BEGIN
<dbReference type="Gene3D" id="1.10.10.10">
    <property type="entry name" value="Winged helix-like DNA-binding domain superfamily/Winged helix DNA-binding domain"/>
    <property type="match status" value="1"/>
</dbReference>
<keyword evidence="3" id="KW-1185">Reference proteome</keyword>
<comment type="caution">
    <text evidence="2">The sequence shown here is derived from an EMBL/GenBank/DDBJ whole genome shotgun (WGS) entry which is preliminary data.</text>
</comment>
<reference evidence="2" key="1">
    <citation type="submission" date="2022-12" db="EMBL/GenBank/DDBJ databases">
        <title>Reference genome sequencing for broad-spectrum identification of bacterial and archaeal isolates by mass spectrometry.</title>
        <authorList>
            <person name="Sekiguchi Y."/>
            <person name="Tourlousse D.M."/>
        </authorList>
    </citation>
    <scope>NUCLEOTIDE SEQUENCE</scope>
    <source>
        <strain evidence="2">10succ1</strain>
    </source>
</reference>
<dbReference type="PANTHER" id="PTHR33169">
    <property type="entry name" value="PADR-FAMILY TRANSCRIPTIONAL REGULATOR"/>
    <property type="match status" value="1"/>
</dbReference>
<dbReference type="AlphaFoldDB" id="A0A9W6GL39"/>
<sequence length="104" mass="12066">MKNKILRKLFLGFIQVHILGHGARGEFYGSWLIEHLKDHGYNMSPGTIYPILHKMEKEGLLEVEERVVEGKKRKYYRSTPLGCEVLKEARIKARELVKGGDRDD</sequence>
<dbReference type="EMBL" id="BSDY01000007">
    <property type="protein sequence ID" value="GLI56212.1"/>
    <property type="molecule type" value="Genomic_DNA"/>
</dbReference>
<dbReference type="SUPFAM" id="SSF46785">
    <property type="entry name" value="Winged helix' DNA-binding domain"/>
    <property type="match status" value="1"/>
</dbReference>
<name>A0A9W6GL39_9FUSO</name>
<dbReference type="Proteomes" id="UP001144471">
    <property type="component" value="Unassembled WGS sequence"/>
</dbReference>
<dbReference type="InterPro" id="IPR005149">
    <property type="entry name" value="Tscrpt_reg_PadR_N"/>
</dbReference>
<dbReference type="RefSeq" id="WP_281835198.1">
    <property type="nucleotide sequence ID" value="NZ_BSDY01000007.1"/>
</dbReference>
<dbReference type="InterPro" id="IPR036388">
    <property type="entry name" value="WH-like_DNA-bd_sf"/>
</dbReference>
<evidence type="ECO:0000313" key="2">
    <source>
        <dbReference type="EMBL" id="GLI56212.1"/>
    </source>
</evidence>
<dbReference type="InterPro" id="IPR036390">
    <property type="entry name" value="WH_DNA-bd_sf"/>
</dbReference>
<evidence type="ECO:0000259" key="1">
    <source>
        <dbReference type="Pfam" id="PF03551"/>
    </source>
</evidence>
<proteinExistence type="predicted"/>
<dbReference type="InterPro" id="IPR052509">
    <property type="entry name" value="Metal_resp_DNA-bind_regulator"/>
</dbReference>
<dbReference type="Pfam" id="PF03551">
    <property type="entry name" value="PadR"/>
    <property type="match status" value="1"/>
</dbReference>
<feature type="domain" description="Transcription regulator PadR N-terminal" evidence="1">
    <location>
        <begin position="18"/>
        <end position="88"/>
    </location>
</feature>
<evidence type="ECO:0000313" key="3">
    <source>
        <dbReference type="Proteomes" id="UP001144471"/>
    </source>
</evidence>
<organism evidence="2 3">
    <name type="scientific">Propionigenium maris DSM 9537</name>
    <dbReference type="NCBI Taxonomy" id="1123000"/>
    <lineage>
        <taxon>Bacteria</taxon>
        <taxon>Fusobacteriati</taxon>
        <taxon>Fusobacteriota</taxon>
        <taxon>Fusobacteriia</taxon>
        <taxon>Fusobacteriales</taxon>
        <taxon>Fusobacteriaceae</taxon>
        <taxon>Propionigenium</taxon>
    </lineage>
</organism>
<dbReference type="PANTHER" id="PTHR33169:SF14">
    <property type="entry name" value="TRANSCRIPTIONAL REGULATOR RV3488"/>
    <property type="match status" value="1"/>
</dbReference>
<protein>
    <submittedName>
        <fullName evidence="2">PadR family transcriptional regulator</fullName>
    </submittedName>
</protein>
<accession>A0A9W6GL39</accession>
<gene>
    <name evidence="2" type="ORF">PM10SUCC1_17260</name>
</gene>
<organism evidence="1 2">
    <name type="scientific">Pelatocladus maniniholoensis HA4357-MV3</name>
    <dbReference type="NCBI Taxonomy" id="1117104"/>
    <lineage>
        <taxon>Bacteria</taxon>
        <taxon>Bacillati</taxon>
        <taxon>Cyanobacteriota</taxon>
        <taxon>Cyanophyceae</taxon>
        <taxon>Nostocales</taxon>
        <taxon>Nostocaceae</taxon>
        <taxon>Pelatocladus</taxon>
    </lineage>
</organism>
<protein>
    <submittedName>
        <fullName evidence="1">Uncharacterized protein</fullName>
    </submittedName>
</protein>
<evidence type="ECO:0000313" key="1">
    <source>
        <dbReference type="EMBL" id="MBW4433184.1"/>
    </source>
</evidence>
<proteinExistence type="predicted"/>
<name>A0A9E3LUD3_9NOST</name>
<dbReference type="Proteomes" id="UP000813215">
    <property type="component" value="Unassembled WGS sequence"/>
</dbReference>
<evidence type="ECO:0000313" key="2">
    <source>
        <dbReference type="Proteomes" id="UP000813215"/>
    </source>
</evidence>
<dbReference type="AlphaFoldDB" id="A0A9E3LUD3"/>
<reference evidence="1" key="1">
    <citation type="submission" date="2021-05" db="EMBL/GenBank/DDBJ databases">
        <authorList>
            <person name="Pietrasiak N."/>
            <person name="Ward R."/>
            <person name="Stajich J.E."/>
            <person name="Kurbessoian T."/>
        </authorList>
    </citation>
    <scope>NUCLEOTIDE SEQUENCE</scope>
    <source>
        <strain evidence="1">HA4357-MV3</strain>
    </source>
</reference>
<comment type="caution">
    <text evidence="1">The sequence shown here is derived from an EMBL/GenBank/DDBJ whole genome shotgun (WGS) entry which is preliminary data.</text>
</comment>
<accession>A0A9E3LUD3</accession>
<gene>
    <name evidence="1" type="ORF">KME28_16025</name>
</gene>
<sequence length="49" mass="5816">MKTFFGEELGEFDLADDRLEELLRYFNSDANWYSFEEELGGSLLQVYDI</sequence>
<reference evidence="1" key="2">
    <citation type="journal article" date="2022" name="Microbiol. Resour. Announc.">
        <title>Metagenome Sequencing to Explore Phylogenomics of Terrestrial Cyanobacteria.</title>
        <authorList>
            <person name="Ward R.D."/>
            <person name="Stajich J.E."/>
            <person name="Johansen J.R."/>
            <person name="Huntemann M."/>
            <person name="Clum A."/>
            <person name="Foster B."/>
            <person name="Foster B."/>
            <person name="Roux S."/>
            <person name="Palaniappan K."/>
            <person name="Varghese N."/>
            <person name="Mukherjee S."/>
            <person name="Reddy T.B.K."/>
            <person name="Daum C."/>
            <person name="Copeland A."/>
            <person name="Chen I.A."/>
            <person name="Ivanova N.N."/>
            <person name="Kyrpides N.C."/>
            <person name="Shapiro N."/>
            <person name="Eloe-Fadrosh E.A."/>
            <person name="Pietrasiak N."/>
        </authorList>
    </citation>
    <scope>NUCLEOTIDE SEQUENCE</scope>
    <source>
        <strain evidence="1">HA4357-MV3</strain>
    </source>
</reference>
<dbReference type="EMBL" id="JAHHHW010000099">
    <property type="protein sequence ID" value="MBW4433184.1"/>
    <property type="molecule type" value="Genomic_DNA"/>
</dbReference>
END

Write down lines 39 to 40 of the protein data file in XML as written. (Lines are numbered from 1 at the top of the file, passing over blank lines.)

</dbReference>
<dbReference type="InterPro" id="IPR005149">